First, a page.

There are around 180 types of honeysuckle, which grows primarily in the Northern Hemisphere, and about 20 in the U.S. It’s classified as a “noxious weed” in several states. Planting it is unlawful in New Hampshire. If you look it up, you’ll find a whole lot of Agricultural Department advice about getting rid of it. Burning it, poisoning it, ripping it out of the ground -- all these are covered, and more. Still, the plant thrives. You don’t see as much of it as you used to, though. It would never be allowed to grow in the manicured yards on my street, but that old abandoned homestead -- that’s another story.   A little clapboard house, a front porch with a swing, a yard full of God knows what all that stuff was -- and honeysuckle, climbing up the chain-link fence again.
There are a number of perfumes with a honeysuckle note. Creed makes “Chevrefueille,” which means “Honeysuckle” in French, and has an ambergris base. Diorella -- the modern version -- combines it with lemon and vetiver. Vintage Guerlain Chant d’Aromes lists it, as does vintage Arpege. Jo Malone makes a Honeysuckle and Jasmine scent, and Liz Zorn’s “Honeysuckle Bird” uses it along with linden, muguet, wild strawberry, rose, jasmine, green moss, light amber and natural vanilla.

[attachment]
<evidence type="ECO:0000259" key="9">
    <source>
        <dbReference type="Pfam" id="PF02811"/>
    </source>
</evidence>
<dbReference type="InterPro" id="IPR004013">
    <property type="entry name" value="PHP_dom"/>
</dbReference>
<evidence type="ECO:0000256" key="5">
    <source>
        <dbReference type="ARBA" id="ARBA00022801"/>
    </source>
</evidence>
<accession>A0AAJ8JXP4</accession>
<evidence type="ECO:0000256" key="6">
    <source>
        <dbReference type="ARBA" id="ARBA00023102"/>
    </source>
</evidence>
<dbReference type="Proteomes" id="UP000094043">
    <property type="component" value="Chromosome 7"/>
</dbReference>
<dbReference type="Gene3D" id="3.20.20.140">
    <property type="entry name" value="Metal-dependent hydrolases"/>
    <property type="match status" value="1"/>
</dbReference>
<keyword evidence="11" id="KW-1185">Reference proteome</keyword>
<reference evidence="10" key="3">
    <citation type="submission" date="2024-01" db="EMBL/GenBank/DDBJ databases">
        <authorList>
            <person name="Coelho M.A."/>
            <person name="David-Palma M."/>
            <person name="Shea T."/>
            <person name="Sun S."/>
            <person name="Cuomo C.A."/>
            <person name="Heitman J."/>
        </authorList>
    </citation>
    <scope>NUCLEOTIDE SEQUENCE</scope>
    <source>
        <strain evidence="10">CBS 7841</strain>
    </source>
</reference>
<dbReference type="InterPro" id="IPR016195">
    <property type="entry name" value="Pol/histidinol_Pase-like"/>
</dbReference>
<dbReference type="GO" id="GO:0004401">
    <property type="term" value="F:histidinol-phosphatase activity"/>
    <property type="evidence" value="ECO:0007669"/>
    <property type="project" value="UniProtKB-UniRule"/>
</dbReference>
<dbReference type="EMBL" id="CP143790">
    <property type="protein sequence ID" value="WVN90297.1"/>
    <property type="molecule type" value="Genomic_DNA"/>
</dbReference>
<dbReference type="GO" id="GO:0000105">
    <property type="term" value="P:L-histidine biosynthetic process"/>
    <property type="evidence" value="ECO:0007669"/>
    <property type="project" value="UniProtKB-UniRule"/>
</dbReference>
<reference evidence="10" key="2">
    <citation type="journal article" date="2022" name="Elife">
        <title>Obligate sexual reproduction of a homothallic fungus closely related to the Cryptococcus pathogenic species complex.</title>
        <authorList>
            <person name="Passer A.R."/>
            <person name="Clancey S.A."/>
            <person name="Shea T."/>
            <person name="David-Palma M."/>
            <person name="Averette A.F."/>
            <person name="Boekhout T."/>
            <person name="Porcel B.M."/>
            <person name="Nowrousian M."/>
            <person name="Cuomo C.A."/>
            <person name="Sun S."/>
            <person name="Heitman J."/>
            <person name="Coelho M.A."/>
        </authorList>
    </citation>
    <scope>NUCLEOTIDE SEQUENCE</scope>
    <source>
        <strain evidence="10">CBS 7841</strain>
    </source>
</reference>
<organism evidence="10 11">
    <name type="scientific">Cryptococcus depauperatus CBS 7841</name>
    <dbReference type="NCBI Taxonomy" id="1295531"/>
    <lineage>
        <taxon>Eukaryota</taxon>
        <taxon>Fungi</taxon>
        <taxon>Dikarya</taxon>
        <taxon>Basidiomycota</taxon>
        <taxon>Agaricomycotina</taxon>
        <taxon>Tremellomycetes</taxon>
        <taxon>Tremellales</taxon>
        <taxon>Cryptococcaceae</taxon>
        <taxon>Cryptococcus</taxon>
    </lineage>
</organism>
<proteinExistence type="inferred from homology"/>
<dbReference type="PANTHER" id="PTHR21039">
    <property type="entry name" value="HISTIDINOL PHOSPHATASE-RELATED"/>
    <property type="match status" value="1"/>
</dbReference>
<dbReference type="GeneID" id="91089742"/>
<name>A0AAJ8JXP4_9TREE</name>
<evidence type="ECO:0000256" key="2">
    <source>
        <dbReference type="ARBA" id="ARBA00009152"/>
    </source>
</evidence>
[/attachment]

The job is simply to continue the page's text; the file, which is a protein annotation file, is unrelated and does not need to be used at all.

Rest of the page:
Diptyque makes a “Chevrefueille” candle.
Photo by Pat Borow, all rights reserved.


Anonymous said...

How fortunate for you to have such wise parents.

Elisa said...

I had no idea it was invasive! We had honeysuckle in our yard when I was a kid too -- I never see it anymore.

Charna said...

What a beautifully written post! Upon reading I was instantly transported back to my childhood, playing outside at dusk and smelling the flowers. Unfortunately for me growing up in NH, minus the aroma of honeysuckle! I recently obtained some obscenely expensive honeysuckle absolute and it's stunning. Multifaceted, sweet and layered. I love it. Thank you for posting, I enjoyed reading this very much.

Bloody Frida said...

Lovely post!! I was one of those kids that had to be dragged in the house in the evening. And YES, we called them 'lightening bugs' too!

I want to grow honeysuckle in my yard - I better make sure it's not on the list here, though!

Thank you for making me smile!

Singlemalt said...

Truly a lovely post! My father was stationed at an Air Force base in Mississippi in the 60's. i remember the very warm evenings-languid-and the honeysuckle massed on fences around the base. My playmates would run and swoop around backyards and into the honeysuckle. We, too, would take the flowers and sip the nectar. How lucky to be able to just play.